Saturday, January 26, 2008

COMMENT: On Muslim professionals and professional Muslims

There are two kinds of Muslim people in Australia. You have Muslim professionals. Then you have professional Muslims.

The former are too busy getting on with their work and/or business and/or study and/or family commitments to worry about the management of religious institutions. They make up the overwhelming majority of the 300,000-odd Australians who tick the “Muslim” box on their census forms. Many visit the mosque once or twice a year, and quite a few regard religion as being only a secondary source of their identity.

Then you have the latter who derive their legitimacy from being seen as leaders of organisations, from being photographed with politicians and from holding titles and positions. They form a tiny minority, but insist on always claiming to speak on behalf of the majority which their over-active imagination labels “the Muslim community”.

Politicians know that these people cannot deliver any votes or influence. Yet many politicians insist on being seen to consult with them. And when a politician refuses, these people go rushing to whichever media outlet that will listen and demand to be heard.

I cannot help but think that calls for reinstatement of the “Muslim Community Reference Group” (as reported by my old buddy Sheik Dicky Kerbaj in The Australian recently) are yet another example of the professional Muslims seeking the legitimacy which they know they will never get from those they claim to represent.

He cites Azizah Abdel Halim, a retired school teacher and one of the few women hand-picked by former PM Howard to sit on his Reference Group. Sadly, poor Richard still cannot get over the fact that Muslims are not Catholics and simply don’t have priests or nuns. Hence he refers to Mrs Abdel Halim as “Sister Abdel Halim”. Yes, she wears a piece of cloth on her head, but this sister certainly doesn’t practise celibacy.

Kevin Rudd doesn’t need some committee of professional Muslims advising him whilst undermining each other. I’d like to think Kevin Rudd has more respect for his Muslim constituents than hand-picking a group of middle aged blokes with poor English skills to represent religious congregations the majority of whose members were born here, are overwhelmingly young and educated. And many of whom are not overly religious.

Until the management of mosques becomes more democratic, until women and young people are encouraged to participate and until we see less Bangladeshi and Pakistani and Lebanese etc mosques and more Australian mosques, I think the current lot of professional Muslims should be ignored by the government as much as they are by the people they claim to represent.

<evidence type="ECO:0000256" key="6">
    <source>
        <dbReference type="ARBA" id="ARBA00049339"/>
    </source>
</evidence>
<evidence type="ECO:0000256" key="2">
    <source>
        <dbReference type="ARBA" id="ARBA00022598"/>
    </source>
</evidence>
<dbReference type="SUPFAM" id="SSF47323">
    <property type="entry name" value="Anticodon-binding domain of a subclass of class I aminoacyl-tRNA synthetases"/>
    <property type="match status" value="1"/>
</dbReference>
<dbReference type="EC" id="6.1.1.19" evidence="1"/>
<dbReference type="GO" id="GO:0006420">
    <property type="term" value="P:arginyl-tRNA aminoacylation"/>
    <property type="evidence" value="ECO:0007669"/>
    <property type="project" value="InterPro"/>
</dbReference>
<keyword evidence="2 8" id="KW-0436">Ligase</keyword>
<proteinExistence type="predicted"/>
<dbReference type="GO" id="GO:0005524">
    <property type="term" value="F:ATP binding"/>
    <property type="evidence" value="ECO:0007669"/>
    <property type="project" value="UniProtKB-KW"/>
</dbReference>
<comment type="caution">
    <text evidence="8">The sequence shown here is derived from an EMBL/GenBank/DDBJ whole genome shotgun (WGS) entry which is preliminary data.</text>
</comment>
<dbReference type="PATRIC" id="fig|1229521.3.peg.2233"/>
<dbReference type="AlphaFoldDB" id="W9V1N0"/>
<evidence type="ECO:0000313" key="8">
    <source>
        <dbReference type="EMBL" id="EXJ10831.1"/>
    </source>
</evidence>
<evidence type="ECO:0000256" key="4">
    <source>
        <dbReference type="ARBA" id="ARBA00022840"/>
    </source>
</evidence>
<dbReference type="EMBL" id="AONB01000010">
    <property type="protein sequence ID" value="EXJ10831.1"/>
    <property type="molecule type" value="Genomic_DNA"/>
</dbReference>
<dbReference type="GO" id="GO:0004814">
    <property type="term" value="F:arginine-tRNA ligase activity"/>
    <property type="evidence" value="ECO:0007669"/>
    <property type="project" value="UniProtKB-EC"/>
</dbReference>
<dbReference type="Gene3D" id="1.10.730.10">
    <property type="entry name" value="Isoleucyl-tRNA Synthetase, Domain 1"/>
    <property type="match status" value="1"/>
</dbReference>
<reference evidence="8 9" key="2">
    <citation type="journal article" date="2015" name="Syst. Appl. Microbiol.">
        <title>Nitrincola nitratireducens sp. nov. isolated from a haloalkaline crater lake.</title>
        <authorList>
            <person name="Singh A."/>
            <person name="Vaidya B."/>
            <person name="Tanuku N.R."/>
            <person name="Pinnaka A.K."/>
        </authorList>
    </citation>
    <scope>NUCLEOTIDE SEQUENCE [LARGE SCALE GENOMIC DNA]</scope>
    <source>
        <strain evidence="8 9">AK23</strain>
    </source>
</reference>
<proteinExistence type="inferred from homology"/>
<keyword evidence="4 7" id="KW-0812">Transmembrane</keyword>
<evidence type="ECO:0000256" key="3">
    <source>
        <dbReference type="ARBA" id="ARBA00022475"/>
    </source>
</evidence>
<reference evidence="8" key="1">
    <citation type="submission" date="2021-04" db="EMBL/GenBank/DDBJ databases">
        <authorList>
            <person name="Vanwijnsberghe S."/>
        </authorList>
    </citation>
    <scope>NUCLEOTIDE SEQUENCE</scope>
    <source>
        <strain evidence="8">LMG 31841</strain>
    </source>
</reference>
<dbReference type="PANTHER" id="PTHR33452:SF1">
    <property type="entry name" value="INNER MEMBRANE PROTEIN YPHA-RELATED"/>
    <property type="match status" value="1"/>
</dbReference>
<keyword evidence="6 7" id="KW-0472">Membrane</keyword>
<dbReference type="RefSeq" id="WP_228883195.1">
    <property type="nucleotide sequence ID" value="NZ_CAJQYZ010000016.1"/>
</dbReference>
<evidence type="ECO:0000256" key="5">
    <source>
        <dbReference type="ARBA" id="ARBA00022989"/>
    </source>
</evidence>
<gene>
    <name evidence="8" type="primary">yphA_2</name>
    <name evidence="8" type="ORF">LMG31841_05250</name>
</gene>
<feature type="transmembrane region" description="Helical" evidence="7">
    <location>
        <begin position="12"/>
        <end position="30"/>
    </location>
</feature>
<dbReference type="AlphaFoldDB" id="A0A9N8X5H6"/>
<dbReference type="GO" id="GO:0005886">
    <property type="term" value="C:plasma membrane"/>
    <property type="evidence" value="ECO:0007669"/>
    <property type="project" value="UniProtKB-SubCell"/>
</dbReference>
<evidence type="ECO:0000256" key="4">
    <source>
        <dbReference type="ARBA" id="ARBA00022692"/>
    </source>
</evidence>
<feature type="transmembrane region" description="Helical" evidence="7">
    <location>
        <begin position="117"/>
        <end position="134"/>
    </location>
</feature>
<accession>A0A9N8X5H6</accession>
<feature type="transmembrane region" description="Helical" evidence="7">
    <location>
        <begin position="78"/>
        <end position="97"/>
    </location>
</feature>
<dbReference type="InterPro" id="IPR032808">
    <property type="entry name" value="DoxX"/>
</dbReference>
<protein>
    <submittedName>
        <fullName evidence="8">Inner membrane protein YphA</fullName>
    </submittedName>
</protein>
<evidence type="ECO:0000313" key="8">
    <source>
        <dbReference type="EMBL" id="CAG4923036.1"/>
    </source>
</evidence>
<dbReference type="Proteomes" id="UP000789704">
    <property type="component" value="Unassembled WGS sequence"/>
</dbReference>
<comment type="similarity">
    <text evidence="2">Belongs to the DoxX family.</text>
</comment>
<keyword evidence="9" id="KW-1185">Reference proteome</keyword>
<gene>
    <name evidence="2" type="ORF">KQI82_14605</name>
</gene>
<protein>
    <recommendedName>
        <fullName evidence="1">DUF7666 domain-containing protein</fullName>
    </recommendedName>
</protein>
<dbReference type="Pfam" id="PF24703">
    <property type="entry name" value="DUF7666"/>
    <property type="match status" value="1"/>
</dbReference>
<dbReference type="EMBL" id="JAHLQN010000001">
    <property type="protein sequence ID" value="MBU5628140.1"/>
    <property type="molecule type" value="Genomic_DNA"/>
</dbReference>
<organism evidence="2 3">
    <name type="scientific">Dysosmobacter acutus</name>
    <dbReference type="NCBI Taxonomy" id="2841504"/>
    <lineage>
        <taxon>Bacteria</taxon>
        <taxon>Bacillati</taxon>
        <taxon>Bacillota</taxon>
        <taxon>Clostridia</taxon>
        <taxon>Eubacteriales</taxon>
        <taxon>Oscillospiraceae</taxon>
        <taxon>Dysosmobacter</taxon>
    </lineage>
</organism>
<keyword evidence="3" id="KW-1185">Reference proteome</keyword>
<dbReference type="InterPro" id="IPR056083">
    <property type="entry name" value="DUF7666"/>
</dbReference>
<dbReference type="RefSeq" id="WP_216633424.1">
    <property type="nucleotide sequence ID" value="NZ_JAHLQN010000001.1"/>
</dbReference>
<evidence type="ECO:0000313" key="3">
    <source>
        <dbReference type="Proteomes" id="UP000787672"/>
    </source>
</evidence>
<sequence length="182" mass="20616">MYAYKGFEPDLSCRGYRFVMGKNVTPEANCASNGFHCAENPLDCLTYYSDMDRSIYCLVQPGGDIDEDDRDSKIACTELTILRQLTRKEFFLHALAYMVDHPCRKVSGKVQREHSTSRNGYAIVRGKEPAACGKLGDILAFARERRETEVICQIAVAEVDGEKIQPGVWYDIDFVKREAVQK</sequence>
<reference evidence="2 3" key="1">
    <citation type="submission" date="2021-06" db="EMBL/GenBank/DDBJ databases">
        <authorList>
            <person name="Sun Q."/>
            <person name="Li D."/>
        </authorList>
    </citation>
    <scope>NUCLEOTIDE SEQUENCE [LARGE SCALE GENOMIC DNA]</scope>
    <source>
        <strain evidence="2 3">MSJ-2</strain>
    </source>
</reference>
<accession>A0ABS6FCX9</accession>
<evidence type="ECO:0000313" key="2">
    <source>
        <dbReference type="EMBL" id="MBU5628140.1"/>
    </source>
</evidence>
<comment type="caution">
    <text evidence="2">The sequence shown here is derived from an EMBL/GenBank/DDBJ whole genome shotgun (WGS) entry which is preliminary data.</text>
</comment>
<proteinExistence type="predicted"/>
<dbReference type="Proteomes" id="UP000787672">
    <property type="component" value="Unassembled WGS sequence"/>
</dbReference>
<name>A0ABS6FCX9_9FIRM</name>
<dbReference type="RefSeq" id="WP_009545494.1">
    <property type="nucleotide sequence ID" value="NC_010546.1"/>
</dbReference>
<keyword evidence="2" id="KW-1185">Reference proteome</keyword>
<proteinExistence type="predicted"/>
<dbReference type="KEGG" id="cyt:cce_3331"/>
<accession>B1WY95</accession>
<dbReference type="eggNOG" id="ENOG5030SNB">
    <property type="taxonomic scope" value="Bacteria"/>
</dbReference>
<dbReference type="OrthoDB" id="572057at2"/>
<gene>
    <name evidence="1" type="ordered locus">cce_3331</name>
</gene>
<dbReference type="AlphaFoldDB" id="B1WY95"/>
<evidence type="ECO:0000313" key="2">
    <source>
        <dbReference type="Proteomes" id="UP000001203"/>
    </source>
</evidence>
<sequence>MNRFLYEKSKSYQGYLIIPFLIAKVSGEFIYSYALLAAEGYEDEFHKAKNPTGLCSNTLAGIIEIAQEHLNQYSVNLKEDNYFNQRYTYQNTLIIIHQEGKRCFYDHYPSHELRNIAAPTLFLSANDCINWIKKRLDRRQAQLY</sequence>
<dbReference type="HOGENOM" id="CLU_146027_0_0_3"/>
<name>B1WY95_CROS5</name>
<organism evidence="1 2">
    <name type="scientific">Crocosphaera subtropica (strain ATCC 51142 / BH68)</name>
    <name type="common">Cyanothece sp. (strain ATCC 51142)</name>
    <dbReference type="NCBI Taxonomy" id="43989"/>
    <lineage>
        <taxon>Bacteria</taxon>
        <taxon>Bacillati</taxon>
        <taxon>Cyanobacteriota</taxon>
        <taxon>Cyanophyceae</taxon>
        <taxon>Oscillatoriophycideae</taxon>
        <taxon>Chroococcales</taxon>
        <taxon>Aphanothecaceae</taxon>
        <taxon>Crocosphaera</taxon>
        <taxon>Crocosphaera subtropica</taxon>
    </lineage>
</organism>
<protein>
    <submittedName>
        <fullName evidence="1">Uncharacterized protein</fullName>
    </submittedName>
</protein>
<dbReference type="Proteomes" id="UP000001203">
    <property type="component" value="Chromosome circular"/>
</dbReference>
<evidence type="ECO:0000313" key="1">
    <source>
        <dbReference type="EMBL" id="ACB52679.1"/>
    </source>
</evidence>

© Irfan Yusuf 2008

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COMMENT: Ordinary Australians, extraordinary stories ...

One of the great things about Melbourne is its newspaper, The Age. And this Australia Day edition is no exception. Under the heading “Looking at the bigger picture”, a number of Age writers profile ordinary Australians with extraordinary stories.

They include a farmer, an AFL player, an activist for seniors and a surf lifesaver. But also rating a mention is my good pal Constable Maha Sukkar, whose name apparently means “very sweet” in Indonesian. I doubt some of those she arrests would agree.

Also profiled are a probationary constable Nadia Hammoud, youth worker Nadia Mohamed and SIEV-X survivor Faris Shohani.

About Faris, The Age writes ...

Mr Shohani’s life as a non-citizen began when, at the age of 13, his family was deported to Iran from Iraq. He is a survivor of the SIEV-X tragedy of October 2001, when 354 asylum seekers perished when their overcrowded boat sank en route to Australia. Among those who drowned were his wife, Leyla, and daughter, Zahra.

Other members of his family, including his mother, Fadilha, and son, Ali, had been on another boat and were in the Woomera detention centre when they were told of the tragedy.

While most of the 45 survivors were swiftly offered permanent protection in other countries, those such as Shohani with relatives in Australia had to wait almost nine months in Jakarta before he was reunited with his mother and son and afforded just temporary protection.

When The Age first met him in October 2002, his depression was palpable. Compounding the grief, and the conviction that the truth about the tragedy had not been told, was his temporary status.

"I have no hope, no future," he said. "I belong nowhere."
Well now, Mr Shohani, you belong to the big family of Australians. We’re sorry you had to go through that kind of suffering to reach this far And we as a nation are very fortunate to have you among us.

Words © 2008 Irfan Yusuf

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